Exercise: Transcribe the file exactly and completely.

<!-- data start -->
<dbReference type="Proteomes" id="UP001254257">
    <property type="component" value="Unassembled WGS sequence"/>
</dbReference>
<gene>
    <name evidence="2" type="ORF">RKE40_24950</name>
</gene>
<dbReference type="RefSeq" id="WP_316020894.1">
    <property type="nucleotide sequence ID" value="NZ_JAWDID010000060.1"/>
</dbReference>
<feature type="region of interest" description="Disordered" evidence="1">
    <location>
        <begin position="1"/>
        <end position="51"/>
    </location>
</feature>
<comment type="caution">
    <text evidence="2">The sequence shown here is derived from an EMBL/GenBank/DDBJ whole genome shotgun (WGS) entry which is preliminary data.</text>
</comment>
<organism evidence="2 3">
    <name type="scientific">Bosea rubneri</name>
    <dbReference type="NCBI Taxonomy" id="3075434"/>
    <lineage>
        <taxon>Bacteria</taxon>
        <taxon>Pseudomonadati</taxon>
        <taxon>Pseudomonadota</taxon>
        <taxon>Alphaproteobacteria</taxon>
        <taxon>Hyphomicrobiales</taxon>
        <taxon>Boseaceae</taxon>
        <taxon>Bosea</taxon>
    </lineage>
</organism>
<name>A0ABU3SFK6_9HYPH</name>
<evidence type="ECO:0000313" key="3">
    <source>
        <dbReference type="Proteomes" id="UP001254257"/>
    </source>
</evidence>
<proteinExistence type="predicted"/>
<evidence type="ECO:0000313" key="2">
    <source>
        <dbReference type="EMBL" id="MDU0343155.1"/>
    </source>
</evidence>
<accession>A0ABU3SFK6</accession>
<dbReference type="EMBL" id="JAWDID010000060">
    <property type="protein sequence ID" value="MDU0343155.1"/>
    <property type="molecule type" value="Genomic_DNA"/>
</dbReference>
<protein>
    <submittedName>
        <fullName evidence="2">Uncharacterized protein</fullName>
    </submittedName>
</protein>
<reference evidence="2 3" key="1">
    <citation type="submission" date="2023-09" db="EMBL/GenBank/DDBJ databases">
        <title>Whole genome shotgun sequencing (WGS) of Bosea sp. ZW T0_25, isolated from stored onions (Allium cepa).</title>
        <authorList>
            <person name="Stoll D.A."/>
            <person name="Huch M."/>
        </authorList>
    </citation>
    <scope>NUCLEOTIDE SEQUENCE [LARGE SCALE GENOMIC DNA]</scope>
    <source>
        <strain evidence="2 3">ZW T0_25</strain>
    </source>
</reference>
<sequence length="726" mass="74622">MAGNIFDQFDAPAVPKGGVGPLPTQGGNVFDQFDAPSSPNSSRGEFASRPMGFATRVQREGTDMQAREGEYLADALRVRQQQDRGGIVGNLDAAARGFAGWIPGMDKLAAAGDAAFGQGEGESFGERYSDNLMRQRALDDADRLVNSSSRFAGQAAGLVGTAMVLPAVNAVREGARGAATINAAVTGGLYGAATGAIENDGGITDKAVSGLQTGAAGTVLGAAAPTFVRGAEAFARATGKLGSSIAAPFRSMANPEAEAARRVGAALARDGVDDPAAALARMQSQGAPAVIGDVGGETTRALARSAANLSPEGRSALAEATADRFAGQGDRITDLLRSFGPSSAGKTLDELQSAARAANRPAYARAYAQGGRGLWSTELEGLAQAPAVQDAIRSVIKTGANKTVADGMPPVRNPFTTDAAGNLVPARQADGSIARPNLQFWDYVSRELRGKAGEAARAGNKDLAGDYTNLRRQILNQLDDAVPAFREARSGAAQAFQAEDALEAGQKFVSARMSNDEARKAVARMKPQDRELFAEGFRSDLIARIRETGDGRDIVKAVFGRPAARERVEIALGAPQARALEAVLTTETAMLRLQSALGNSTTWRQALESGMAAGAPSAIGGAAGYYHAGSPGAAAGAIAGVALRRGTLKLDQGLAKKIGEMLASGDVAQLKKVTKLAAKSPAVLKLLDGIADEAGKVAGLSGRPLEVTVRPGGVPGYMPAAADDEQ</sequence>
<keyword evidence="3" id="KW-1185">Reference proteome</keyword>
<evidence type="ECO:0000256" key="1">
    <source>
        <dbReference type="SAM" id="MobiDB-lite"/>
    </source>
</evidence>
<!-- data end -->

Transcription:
<dbReference type="Proteomes" id="UP001254257">
    <property type="component" value="Unassembled WGS sequence"/>
</dbReference>
<gene>
    <name evidence="2" type="ORF">RKE40_24950</name>
</gene>
<dbReference type="RefSeq" id="WP_316020894.1">
    <property type="nucleotide sequence ID" value="NZ_JAWDID010000060.1"/>
</dbReference>
<feature type="region of interest" description="Disordered" evidence="1">
    <location>
        <begin position="1"/>
        <end position="51"/>
    </location>
</feature>
<comment type="caution">
    <text evidence="2">The sequence shown here is derived from an EMBL/GenBank/DDBJ whole genome shotgun (WGS) entry which is preliminary data.</text>
</comment>
<organism evidence="2 3">
    <name type="scientific">Bosea rubneri</name>
    <dbReference type="NCBI Taxonomy" id="3075434"/>
    <lineage>
        <taxon>Bacteria</taxon>
        <taxon>Pseudomonadati</taxon>
        <taxon>Pseudomonadota</taxon>
        <taxon>Alphaproteobacteria</taxon>
        <taxon>Hyphomicrobiales</taxon>
        <taxon>Boseaceae</taxon>
        <taxon>Bosea</taxon>
    </lineage>
</organism>
<name>A0ABU3SFK6_9HYPH</name>
<evidence type="ECO:0000313" key="3">
    <source>
        <dbReference type="Proteomes" id="UP001254257"/>
    </source>
</evidence>
<proteinExistence type="predicted"/>
<evidence type="ECO:0000313" key="2">
    <source>
        <dbReference type="EMBL" id="MDU0343155.1"/>
    </source>
</evidence>
<accession>A0ABU3SFK6</accession>
<dbReference type="EMBL" id="JAWDID010000060">
    <property type="protein sequence ID" value="MDU0343155.1"/>
    <property type="molecule type" value="Genomic_DNA"/>
</dbReference>
<protein>
    <submittedName>
        <fullName evidence="2">Uncharacterized protein</fullName>
    </submittedName>
</protein>
<reference evidence="2 3" key="1">
    <citation type="submission" date="2023-09" db="EMBL/GenBank/DDBJ databases">
        <title>Whole genome shotgun sequencing (WGS) of Bosea sp. ZW T0_25, isolated from stored onions (Allium cepa).</title>
        <authorList>
            <person name="Stoll D.A."/>
            <person name="Huch M."/>
        </authorList>
    </citation>
    <scope>NUCLEOTIDE SEQUENCE [LARGE SCALE GENOMIC DNA]</scope>
    <source>
        <strain evidence="2 3">ZW T0_25</strain>
    </source>
</reference>
<sequence length="726" mass="74622">MAGNIFDQFDAPAVPKGGVGPLPTQGGNVFDQFDAPSSPNSSRGEFASRPMGFATRVQREGTDMQAREGEYLADALRVRQQQDRGGIVGNLDAAARGFAGWIPGMDKLAAAGDAAFGQGEGESFGERYSDNLMRQRALDDADRLVNSSSRFAGQAAGLVGTAMVLPAVNAVREGARGAATINAAVTGGLYGAATGAIENDGGITDKAVSGLQTGAAGTVLGAAAPTFVRGAEAFARATGKLGSSIAAPFRSMANPEAEAARRVGAALARDGVDDPAAALARMQSQGAPAVIGDVGGETTRALARSAANLSPEGRSALAEATADRFAGQGDRITDLLRSFGPSSAGKTLDELQSAARAANRPAYARAYAQGGRGLWSTELEGLAQAPAVQDAIRSVIKTGANKTVADGMPPVRNPFTTDAAGNLVPARQADGSIARPNLQFWDYVSRELRGKAGEAARAGNKDLAGDYTNLRRQILNQLDDAVPAFREARSGAAQAFQAEDALEAGQKFVSARMSNDEARKAVARMKPQDRELFAEGFRSDLIARIRETGDGRDIVKAVFGRPAARERVEIALGAPQARALEAVLTTETAMLRLQSALGNSTTWRQALESGMAAGAPSAIGGAAGYYHAGSPGAAAGAIAGVALRRGTLKLDQGLAKKIGEMLASGDVAQLKKVTKLAAKSPAVLKLLDGIADEAGKVAGLSGRPLEVTVRPGGVPGYMPAAADDEQ</sequence>
<keyword evidence="3" id="KW-1185">Reference proteome</keyword>
<evidence type="ECO:0000256" key="1">
    <source>
        <dbReference type="SAM" id="MobiDB-lite"/>
    </source>
</evidence>